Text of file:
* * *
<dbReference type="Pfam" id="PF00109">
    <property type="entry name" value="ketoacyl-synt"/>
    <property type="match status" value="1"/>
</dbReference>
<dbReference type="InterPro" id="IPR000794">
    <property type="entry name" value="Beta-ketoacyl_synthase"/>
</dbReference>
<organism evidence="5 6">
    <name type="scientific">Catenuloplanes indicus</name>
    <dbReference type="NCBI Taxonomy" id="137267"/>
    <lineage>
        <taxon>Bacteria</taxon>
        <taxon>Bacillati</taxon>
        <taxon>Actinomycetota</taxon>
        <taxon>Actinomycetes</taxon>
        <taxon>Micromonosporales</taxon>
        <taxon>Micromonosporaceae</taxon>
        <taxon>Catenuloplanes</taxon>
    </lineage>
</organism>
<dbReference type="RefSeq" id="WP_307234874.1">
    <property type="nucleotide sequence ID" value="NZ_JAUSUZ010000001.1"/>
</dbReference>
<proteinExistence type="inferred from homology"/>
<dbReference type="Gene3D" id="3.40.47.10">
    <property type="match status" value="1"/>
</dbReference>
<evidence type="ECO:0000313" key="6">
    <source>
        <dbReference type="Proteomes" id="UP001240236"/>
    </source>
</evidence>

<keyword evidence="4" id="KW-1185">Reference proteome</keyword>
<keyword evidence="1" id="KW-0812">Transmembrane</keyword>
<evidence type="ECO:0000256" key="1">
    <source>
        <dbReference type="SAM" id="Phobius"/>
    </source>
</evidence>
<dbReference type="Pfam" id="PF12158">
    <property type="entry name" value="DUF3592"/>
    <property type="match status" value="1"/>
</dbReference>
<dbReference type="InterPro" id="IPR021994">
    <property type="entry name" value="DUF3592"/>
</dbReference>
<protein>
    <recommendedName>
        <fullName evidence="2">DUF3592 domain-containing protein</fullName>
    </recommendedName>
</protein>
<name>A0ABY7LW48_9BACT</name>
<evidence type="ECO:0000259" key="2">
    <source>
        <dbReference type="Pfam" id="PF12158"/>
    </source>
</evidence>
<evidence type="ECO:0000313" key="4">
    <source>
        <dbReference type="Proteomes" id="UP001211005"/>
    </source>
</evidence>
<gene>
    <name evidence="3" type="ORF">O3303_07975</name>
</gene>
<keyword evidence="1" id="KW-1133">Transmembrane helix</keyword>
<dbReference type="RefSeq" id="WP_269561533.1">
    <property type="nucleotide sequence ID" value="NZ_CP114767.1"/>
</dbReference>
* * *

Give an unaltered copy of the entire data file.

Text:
<dbReference type="Pfam" id="PF00109">
    <property type="entry name" value="ketoacyl-synt"/>
    <property type="match status" value="1"/>
</dbReference>
<dbReference type="InterPro" id="IPR000794">
    <property type="entry name" value="Beta-ketoacyl_synthase"/>
</dbReference>
<organism evidence="5 6">
    <name type="scientific">Catenuloplanes indicus</name>
    <dbReference type="NCBI Taxonomy" id="137267"/>
    <lineage>
        <taxon>Bacteria</taxon>
        <taxon>Bacillati</taxon>
        <taxon>Actinomycetota</taxon>
        <taxon>Actinomycetes</taxon>
        <taxon>Micromonosporales</taxon>
        <taxon>Micromonosporaceae</taxon>
        <taxon>Catenuloplanes</taxon>
    </lineage>
</organism>
<dbReference type="RefSeq" id="WP_307234874.1">
    <property type="nucleotide sequence ID" value="NZ_JAUSUZ010000001.1"/>
</dbReference>
<proteinExistence type="inferred from homology"/>
<dbReference type="Gene3D" id="3.40.47.10">
    <property type="match status" value="1"/>
</dbReference>
<evidence type="ECO:0000313" key="6">
    <source>
        <dbReference type="Proteomes" id="UP001240236"/>
    </source>
</evidence>

<keyword evidence="4" id="KW-1185">Reference proteome</keyword>
<keyword evidence="1" id="KW-0812">Transmembrane</keyword>
<evidence type="ECO:0000256" key="1">
    <source>
        <dbReference type="SAM" id="Phobius"/>
    </source>
</evidence>
<dbReference type="Pfam" id="PF12158">
    <property type="entry name" value="DUF3592"/>
    <property type="match status" value="1"/>
</dbReference>
<dbReference type="InterPro" id="IPR021994">
    <property type="entry name" value="DUF3592"/>
</dbReference>
<protein>
    <recommendedName>
        <fullName evidence="2">DUF3592 domain-containing protein</fullName>
    </recommendedName>
</protein>
<name>A0ABY7LW48_9BACT</name>
<evidence type="ECO:0000259" key="2">
    <source>
        <dbReference type="Pfam" id="PF12158"/>
    </source>
</evidence>
<evidence type="ECO:0000313" key="4">
    <source>
        <dbReference type="Proteomes" id="UP001211005"/>
    </source>
</evidence>
<gene>
    <name evidence="3" type="ORF">O3303_07975</name>
</gene>
<keyword evidence="1" id="KW-1133">Transmembrane helix</keyword>
<dbReference type="RefSeq" id="WP_269561533.1">
    <property type="nucleotide sequence ID" value="NZ_CP114767.1"/>
</dbReference>